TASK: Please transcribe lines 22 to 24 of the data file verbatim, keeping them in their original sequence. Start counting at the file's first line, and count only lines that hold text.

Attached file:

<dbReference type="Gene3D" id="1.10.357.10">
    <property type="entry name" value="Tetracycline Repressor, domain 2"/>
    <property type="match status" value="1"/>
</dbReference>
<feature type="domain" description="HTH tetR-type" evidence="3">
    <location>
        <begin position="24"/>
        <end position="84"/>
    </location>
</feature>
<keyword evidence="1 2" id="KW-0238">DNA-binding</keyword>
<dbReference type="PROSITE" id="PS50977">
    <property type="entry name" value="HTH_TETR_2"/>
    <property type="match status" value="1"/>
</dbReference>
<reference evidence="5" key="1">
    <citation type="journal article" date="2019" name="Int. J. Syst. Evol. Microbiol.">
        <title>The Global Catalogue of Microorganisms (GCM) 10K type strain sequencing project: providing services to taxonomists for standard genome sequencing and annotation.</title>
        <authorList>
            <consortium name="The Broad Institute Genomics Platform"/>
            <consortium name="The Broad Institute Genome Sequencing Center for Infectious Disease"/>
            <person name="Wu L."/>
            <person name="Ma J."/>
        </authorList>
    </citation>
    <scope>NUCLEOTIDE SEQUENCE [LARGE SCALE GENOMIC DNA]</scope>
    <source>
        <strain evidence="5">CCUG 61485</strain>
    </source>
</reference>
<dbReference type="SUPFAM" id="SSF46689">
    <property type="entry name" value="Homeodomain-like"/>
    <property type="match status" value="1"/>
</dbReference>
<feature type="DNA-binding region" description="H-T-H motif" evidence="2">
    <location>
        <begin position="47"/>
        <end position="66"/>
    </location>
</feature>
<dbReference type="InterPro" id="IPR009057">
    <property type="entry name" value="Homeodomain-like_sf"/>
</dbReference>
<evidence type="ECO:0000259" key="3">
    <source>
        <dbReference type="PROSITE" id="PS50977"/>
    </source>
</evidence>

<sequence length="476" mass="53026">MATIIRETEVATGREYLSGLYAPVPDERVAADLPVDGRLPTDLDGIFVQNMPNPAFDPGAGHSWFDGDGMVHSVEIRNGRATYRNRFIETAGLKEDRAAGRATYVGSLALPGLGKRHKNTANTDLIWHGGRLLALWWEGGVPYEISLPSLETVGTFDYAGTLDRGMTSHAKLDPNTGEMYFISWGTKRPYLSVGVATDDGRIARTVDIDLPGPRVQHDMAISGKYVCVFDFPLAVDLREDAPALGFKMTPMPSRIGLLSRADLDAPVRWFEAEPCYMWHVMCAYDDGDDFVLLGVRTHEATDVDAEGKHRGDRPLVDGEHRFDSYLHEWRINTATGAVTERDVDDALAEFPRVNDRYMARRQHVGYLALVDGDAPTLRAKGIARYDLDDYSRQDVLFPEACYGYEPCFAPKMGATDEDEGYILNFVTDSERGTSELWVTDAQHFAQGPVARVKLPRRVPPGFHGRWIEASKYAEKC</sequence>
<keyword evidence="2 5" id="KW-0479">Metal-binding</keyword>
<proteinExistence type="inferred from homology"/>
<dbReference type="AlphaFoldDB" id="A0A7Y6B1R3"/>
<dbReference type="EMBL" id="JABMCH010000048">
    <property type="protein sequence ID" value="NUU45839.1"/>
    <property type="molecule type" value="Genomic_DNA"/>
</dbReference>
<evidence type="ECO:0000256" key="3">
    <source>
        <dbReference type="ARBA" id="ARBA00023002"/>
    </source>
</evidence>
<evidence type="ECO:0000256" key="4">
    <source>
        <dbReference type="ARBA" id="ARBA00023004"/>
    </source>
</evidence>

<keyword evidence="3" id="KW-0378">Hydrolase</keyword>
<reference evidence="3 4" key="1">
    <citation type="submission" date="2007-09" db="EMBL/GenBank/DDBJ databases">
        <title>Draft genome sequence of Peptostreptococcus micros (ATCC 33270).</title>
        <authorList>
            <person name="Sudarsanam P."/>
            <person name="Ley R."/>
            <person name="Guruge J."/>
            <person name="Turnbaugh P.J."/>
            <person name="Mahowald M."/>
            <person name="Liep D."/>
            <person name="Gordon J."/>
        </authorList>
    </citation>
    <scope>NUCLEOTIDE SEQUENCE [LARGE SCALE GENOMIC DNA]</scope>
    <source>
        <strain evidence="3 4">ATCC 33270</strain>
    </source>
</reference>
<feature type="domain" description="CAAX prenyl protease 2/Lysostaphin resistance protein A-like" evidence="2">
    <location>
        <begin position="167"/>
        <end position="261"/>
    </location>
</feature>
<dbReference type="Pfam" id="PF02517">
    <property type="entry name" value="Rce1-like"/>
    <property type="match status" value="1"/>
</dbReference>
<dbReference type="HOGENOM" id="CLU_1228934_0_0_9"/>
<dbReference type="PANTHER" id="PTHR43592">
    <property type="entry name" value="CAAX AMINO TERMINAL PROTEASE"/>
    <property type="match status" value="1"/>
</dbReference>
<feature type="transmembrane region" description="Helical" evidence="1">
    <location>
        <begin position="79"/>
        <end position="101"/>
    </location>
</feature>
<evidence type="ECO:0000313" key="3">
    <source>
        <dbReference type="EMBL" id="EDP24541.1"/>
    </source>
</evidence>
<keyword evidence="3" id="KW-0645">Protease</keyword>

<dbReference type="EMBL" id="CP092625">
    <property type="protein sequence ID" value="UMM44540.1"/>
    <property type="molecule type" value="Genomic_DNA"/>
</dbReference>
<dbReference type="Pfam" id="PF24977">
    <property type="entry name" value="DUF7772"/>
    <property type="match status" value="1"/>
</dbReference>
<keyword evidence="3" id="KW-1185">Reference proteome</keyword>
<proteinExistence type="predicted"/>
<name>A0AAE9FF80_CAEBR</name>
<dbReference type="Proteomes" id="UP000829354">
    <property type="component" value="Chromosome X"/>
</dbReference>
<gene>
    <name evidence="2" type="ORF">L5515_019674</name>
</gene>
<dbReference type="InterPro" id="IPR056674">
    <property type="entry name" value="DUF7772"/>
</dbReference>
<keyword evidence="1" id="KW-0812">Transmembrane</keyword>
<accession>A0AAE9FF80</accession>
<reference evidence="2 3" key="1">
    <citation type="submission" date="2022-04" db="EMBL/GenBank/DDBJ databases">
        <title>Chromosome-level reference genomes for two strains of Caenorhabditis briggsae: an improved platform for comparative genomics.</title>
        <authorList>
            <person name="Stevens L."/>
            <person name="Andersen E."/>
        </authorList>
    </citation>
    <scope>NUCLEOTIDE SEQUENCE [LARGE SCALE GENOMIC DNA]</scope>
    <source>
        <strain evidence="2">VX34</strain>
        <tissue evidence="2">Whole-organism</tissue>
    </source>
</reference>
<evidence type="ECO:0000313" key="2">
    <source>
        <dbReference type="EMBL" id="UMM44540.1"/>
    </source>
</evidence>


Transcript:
            <person name="Wu L."/>
            <person name="Ma J."/>
        </authorList>